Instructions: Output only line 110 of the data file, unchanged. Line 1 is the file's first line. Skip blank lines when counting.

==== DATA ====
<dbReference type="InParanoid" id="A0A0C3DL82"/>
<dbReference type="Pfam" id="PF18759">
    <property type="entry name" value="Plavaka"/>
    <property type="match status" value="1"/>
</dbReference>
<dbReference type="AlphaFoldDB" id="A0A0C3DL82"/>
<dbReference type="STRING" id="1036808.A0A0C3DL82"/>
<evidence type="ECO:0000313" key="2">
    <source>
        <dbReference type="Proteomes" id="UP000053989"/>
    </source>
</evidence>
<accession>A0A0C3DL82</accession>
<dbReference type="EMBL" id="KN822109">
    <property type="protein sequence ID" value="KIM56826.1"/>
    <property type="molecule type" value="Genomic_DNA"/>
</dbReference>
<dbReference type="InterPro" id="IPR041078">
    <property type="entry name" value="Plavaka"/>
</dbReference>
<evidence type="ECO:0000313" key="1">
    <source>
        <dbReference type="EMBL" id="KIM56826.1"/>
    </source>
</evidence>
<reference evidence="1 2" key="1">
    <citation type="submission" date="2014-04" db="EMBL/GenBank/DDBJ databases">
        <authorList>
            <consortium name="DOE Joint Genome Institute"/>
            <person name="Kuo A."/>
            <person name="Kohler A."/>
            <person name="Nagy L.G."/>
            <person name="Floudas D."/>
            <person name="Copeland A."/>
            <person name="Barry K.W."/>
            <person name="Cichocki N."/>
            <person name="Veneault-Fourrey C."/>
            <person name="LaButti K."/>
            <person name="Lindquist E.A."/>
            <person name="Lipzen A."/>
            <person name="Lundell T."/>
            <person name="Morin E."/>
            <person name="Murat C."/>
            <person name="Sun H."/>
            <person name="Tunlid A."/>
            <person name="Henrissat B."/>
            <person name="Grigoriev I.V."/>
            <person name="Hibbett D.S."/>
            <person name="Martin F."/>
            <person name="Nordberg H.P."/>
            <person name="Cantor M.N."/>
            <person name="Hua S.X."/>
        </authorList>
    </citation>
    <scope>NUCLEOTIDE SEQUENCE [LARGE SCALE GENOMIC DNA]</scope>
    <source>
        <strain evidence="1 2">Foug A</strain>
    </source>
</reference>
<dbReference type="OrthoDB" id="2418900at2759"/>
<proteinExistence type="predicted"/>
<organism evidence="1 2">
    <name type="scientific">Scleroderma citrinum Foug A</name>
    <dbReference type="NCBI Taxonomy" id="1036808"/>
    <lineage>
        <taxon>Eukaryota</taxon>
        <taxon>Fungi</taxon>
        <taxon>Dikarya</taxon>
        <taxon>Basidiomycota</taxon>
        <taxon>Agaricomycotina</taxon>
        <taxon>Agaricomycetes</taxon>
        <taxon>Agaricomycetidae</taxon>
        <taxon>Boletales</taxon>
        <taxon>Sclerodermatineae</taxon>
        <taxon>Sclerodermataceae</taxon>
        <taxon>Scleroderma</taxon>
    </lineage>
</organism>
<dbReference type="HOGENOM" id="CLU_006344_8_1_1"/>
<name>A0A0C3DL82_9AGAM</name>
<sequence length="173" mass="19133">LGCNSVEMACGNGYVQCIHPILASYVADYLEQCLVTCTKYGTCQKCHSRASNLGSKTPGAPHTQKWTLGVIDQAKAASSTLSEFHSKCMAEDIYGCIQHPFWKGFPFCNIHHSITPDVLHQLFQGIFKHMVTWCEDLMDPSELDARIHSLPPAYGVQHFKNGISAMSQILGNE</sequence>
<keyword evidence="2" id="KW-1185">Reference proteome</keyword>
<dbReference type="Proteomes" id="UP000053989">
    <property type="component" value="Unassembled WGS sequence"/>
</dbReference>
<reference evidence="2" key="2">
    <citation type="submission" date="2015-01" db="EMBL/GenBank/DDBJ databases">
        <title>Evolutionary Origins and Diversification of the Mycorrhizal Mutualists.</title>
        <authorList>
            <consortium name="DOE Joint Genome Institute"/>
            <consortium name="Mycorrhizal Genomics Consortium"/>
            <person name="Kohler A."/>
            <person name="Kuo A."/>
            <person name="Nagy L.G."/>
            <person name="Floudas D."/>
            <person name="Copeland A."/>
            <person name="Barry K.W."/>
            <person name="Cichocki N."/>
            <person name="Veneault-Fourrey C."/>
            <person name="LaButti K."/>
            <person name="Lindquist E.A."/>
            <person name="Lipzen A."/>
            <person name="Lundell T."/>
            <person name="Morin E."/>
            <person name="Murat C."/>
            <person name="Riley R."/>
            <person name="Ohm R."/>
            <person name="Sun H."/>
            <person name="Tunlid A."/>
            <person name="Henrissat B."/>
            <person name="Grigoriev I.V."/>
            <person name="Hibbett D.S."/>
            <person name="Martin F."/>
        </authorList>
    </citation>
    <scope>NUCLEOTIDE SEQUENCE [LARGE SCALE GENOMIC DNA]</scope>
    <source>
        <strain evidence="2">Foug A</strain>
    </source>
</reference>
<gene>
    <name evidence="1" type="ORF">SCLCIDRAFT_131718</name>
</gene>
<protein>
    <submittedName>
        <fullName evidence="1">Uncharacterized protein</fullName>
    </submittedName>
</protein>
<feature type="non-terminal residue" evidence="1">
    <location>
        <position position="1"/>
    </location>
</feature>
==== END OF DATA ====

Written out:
            <person name="Henrissat B."/>